House on the Sound
Dorothy W. Peterson
Salt Press , 2001. Hardcover:
Suggested retail price: $22.50 (US)
"Remembering Pearl Harbor," the subtitle of Marilyn Brown's novelHouse on the Sound published by Salt Press in 2001 seemedmisleading to me at first reading. The setting in time and place wasappropriate. It began in a little coastal town in Washington State atthe time of the bombing of Pearl Harbor when the entire west coast ofthe U.S. had geared up for possible attack. Windows darkened withblack paper, and closets turned into hiding places for children andadults alike signified the sense of fear the community endured. Butthe story was not about Pearl Harbor, nor fear of the Japanese. Itwas about a beautiful young woman in a red coat named Sarah whocaptured the attenion of Lindy, a little girl whose family livednearby, and who is the novel's storyteller.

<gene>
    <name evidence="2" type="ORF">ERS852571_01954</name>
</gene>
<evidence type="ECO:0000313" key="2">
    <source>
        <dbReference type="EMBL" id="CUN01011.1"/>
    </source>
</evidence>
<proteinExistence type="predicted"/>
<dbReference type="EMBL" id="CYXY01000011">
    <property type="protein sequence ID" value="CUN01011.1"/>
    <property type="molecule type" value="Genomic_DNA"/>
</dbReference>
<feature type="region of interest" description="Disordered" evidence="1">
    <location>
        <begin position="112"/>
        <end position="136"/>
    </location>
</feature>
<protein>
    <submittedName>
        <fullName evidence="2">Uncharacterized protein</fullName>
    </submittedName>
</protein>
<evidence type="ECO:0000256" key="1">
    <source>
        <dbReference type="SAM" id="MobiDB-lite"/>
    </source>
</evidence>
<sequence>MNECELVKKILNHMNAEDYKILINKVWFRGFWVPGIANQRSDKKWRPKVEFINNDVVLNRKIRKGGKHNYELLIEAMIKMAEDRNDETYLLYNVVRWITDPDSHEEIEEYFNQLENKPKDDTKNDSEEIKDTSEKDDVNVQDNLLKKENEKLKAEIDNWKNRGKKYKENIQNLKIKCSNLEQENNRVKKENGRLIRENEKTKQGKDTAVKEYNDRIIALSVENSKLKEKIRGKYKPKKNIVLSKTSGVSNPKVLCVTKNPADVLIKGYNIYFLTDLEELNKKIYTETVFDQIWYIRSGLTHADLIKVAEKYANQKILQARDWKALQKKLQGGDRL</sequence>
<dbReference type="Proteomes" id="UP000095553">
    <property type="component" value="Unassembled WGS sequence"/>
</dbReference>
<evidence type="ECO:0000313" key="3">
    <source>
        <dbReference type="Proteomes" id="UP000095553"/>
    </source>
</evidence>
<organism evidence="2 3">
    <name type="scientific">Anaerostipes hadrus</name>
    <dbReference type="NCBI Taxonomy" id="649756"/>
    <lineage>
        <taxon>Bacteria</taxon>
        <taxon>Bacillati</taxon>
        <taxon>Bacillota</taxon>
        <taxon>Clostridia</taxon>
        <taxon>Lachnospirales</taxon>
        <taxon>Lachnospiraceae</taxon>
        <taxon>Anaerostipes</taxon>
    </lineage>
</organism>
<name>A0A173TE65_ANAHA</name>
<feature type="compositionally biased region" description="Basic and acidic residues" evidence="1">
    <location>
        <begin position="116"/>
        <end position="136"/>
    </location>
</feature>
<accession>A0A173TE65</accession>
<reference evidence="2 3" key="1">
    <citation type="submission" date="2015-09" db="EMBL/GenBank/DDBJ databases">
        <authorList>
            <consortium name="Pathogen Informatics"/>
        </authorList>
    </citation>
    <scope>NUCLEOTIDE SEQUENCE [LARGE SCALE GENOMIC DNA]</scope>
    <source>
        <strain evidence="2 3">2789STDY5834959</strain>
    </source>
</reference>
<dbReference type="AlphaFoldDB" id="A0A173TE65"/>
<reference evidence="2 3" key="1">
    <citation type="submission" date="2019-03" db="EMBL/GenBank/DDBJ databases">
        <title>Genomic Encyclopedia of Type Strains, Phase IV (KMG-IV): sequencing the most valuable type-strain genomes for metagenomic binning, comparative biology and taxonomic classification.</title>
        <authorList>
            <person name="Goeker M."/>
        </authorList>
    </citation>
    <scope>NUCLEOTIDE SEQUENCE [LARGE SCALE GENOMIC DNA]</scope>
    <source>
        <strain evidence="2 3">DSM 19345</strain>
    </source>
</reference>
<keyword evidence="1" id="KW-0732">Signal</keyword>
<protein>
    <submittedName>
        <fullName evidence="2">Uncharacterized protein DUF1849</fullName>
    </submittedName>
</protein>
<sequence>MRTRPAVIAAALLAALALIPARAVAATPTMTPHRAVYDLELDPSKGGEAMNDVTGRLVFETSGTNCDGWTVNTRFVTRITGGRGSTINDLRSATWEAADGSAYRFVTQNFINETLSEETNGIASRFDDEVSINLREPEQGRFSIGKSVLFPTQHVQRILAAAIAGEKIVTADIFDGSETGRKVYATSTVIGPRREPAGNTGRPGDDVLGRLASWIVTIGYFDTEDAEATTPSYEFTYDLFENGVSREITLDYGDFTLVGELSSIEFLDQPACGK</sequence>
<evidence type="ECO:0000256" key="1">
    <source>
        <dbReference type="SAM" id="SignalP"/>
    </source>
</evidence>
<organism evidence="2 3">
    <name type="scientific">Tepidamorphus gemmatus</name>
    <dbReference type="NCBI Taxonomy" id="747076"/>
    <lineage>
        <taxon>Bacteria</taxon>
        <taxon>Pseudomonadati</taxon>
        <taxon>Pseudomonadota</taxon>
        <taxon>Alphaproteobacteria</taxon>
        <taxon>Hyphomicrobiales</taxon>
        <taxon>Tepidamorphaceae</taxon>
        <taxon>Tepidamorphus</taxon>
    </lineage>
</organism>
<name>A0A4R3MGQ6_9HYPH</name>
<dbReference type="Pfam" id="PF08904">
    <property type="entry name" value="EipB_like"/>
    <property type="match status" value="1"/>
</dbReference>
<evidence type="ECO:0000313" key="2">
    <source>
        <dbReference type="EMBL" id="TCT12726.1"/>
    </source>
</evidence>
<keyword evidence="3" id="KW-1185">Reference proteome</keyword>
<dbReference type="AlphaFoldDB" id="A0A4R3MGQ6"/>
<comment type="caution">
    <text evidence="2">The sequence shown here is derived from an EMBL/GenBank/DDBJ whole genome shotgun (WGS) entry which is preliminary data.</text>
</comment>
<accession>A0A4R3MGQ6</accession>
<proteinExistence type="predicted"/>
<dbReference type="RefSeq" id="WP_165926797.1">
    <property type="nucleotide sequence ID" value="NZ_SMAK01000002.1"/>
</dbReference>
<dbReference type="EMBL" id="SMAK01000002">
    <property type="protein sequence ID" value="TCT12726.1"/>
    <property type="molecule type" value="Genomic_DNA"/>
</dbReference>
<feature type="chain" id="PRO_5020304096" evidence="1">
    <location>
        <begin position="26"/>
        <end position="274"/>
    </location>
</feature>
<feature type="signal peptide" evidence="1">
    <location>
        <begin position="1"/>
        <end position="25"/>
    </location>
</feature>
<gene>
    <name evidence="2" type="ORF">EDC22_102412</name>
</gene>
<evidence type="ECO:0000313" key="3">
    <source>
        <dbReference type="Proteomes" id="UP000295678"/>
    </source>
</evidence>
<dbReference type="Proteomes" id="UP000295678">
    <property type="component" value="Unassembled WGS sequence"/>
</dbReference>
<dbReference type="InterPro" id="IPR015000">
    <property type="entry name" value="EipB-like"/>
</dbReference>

There is something evil about Sarah and her family, and the reader isled to that understanding through the juxtaposition of Lindy'sfascination and her family's insistance that "It would be best to stayaway from there." The subplot turned out to fit well with Sarah'sstory, parallelling it in remarkable ways. Secrets on both sidesprotect the innocent as well as the guilty making it difficult tochoose a place of safety. In creating the story's plot the authordevelops characters, both good and evil, who are multifaceted, lettingthe reader see the good side of evil, and the evil side of good, andmaking him feel comfortable, for a time, in the presence of the firstand ill at ease with the second. At the same time she spins anentertaiing yarn that keeps the reader turning pages.
Dorothy W. Peterson http://www.lds-index.org firstname.lastname@example.org
© 2002 Dorothy W. Peterson < email@example.com >